We thought this week would be quieter and decided yesterday to take a visit to Vallorcine to ski, travelling by train. Due to track improvements we could only go as far as Chamonix by train. The rest of the journey was by coach, courtesy of SNCF the national train company in France. This all worked very well. And, with only a handful of passengers wanting to go beyond Chamonix, it felt more like a taxi service. The weather was superb and the Col des Montets and the Vallorcine valley looked wonderful in the bright sunshine. We were correct about the crowds and it felt like we had the resort to ourselves.
I managed to take a ride on all the ski lifts in the resort in just over three hours, without skiing like a demon. I have also started to collect statistics about all these lifts and am putting them into an open access spreadsheet https://dl.dropbox.com/u/92495704/Les%20Houches%20ski%20lifts%20csv.csv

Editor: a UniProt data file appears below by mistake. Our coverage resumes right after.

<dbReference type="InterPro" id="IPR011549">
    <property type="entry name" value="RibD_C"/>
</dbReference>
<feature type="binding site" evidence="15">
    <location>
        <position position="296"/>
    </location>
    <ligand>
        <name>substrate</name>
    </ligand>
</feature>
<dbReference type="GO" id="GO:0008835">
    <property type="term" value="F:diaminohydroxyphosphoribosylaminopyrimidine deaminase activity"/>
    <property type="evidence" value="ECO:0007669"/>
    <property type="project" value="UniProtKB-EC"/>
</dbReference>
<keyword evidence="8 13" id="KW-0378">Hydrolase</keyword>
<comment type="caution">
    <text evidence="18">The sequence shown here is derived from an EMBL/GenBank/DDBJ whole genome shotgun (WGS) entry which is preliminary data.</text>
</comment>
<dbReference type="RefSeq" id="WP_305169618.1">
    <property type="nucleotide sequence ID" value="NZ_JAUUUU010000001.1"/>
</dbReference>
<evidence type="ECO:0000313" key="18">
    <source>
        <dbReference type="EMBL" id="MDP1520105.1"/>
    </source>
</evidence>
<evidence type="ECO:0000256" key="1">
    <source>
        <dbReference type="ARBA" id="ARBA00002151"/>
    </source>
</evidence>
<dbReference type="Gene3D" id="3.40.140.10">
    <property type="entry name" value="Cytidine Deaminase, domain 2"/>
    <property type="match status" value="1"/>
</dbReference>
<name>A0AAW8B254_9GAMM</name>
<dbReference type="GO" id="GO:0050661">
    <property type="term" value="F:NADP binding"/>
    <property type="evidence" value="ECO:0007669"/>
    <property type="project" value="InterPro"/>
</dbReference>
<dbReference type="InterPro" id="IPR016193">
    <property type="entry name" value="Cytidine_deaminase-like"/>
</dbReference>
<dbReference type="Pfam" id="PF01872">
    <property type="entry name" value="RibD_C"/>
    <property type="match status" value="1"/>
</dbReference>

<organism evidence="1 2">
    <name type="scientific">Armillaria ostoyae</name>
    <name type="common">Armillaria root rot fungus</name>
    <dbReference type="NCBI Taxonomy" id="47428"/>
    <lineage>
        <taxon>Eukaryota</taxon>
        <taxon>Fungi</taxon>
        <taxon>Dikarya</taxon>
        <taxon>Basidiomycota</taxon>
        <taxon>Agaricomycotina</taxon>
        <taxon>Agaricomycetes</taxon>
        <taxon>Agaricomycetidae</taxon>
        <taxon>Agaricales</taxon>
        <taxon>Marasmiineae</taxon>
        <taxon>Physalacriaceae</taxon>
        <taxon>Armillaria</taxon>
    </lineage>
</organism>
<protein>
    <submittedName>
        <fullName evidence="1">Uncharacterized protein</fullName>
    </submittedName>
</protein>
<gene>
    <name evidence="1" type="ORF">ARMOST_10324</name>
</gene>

The information I have found is not always consistent so I cannot warrant its reliability. An edited summary of this data is presented below
|Type||Start height (m)|
|Tête de Balme||Chair||1630|
|Col de Balme||Button||1940|
|Plan des Reines||Button||1970|
|Drag rope||Drag rope||1471|
According to one website, this ski area was the first in the Chamonix valley to have a ski lift, installed in 1922. It doubled as a lift to shift slate from a quarry, which makes a lot of sense. Several of the other lifts appear to be quite old. Plan des Reines and Aguillettes were installed in 1990 and, according to the only source I can find, the Arve lift was installed in 1972. This lift is quite likely to make you airborne when it starts off! Maybe this is a sign of age of the skier as well as the lift perhaps! In doing research on ski lifts I am delving quite deep into websites and coming across some real “anorak” stuff with plenty of ski lift pictures and statistics; details like who built what when, how high, how fast number of seats etc etc. Great stuff! Anyway here are a couple of lift shots to end this blog, all taken at Domaine de Balme, which used to be known as Le Tour and Vallorcine.